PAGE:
The Faces of Russian Resistance is a series of exhibitions to be held in over 30 different cities around the world highlighting 16 politicians, activists, artists and public figures held by the Kremlin on political charges.

The series was organized by a group of Russians who oppose the government of Vladimir Putin, many of whom fled Russia under threat from the current regime. It began in Zurich, Switzerland in October 2023 and its latest port of call is Beursplein, Amsterdam, the Netherlands, where it began on May 28 and will run until June 15.

The exhibition describes those featured as heroes – men and women, young and old, political activists, artists, scientists, students, fathers and mothers. They are ordinary citizens who have one thing in common: they have been imprisoned because they want to free Russia from the tyranny and false propaganda that led to the invasion of their neighbor, Ukraine.


The purpose of the exhibition, according to the organizers, is to tell Western society the truth about the fate of Russian political prisoners, to draw attention to the ongoing severe violations of human rights in Russia, and to ensure that the issue is included in all ongoing or future communications with the Russian authorities.

According to the Nobel Peace Prize-winning human rights group Memorial, more than 700 individuals are held in Russian prisons because of their political beliefs, many of whom were jailed for opposing the war in Ukraine. The group says that since February 2022, when President Putin initiated his so-called special military operation, the level of repression in the country has increased with more being incarcerated every day.  

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The Moscow Times quotes a former Moscow municipal deputy who fled after being prosecuted for her anti-war views saying, “This exhibition is an opportunity for Russians to tell the world what is happening in the country.”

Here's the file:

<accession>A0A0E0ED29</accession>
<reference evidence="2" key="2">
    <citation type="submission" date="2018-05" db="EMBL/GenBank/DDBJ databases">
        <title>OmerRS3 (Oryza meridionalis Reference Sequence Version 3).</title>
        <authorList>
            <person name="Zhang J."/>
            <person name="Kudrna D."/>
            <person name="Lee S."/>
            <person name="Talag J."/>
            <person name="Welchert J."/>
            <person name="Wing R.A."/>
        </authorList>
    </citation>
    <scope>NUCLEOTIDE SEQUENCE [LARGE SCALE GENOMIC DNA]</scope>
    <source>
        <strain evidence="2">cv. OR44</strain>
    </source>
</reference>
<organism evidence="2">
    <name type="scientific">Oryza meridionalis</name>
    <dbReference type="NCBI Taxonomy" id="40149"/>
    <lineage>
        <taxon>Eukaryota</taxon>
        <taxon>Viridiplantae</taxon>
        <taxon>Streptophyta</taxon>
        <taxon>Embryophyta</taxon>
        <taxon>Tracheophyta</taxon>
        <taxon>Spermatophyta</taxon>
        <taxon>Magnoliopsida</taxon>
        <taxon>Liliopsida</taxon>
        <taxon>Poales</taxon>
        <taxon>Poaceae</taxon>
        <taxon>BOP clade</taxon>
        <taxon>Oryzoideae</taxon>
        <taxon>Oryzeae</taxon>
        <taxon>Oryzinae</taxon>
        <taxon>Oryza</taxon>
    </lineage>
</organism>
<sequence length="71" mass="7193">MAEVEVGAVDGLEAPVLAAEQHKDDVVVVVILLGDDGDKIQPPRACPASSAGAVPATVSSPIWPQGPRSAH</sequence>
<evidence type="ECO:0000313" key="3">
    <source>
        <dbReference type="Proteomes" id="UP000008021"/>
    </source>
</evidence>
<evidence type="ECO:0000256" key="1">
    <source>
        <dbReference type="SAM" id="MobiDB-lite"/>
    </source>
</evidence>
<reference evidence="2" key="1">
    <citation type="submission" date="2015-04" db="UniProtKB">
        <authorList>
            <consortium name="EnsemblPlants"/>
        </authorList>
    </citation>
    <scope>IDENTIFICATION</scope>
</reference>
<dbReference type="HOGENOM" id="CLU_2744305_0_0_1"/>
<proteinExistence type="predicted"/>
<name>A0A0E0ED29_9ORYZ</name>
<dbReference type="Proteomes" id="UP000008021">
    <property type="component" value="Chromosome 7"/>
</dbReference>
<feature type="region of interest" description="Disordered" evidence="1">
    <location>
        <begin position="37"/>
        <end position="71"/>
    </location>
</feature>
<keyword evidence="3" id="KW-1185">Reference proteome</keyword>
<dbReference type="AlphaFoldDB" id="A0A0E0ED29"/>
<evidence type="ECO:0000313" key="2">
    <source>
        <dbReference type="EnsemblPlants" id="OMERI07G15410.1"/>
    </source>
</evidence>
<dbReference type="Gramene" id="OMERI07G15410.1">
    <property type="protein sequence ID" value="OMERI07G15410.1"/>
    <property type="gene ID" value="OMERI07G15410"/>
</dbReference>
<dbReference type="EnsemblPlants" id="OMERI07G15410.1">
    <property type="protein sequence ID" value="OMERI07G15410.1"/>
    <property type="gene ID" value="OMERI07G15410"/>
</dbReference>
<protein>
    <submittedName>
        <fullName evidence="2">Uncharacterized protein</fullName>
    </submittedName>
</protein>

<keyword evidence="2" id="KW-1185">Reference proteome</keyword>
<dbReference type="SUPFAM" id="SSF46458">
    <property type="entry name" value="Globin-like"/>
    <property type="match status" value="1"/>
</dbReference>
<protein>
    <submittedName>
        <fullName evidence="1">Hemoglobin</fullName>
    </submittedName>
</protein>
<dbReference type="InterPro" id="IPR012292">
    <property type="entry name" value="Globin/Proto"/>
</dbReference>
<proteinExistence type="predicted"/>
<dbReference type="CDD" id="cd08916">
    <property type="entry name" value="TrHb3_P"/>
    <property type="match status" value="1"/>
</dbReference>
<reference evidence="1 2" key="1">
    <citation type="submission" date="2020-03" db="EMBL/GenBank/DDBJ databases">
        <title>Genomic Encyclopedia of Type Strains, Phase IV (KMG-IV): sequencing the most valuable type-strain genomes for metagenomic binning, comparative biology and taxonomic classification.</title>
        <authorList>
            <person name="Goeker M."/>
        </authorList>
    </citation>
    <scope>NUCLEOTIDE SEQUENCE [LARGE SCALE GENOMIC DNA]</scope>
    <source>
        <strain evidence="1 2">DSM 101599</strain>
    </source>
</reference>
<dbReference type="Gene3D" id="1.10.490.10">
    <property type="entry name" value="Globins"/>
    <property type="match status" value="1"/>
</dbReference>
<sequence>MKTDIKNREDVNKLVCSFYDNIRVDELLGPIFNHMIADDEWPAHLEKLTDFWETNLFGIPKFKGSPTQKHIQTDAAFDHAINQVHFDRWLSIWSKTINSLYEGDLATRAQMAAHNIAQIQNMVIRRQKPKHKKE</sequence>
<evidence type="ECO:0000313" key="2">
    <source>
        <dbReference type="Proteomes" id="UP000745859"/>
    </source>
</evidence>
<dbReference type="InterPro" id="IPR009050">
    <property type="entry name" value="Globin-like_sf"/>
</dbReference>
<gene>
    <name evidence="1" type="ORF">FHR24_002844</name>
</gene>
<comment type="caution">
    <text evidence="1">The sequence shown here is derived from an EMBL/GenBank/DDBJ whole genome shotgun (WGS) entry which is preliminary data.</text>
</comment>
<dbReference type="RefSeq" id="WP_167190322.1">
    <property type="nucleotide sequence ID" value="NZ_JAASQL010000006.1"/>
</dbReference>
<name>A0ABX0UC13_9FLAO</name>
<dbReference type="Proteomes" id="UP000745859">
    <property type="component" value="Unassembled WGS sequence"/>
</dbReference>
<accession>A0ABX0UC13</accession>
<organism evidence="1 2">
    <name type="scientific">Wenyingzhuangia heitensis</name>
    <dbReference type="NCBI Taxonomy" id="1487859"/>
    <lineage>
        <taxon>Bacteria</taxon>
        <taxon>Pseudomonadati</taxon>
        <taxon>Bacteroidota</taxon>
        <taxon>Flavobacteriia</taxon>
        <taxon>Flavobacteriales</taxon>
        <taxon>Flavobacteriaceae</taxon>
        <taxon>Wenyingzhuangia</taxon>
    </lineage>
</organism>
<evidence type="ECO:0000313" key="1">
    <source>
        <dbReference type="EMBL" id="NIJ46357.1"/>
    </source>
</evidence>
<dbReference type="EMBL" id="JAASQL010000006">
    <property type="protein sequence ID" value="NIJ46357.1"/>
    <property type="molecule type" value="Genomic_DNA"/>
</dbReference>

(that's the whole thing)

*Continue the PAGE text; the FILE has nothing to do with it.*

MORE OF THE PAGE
One of those who is included in the exhibition is opposition politician Vladimir Kara-Murza, who was sentenced to 25-years in prison in April 2023 on charges of disobeying police orders, “discrediting” the military, and treason, especially after he criticized the invasion of Ukraine.


The death of Alexei Navalny, who also features in the exhibition, in an Arctic penal colony in February, which many blame on Putin, has added to concerns about the safety of others jailed for criticism of the Kremlin.

Both Navalny and Kara-Murza survived poisoning attacks believed to have been engineered by agents of Moscow’s security apparatus and Amnesty International among others has voiced protests about the conditions and health of other prisoners of conscience.

The Faces of Russian Resistance exhibition, in Beursplein, Amsterdam. Photo: Facebook

The exhibition does not only feature politicians: Aleksei Gorinov, 62, was sentenced to seven years in prison objecting to a pro-war children's dance and drawing competition.


Natalya Filonova, a 62-year-old pensioner jailed for three years for allegedly attacking police during protests against Russian mobilization in the fall of 2022.

Russian journalist Maria Ponomarenko, 45, jailed for six years for spreading “fake news” after reporting about the March 2022 strike on the Mariupol Drama Theater in which civilians were sheltering.

33-year-old artist Alexandra Skochilenko who was sentenced to seven years for attaching anti-war statements to price tags at a local supermarket.

Evgenia, Kara-Murza’s, was the special guest at the opening of the Amsterdam showcase, where she told the Moscow Times that the fight to free Moscow’s political prisoners by educating politicians in Western capitals with the exhibition and other initiatives was vital.

“Maybe if we talk about it, there will be more support and maybe these people might survive,” Kara-Murza said.

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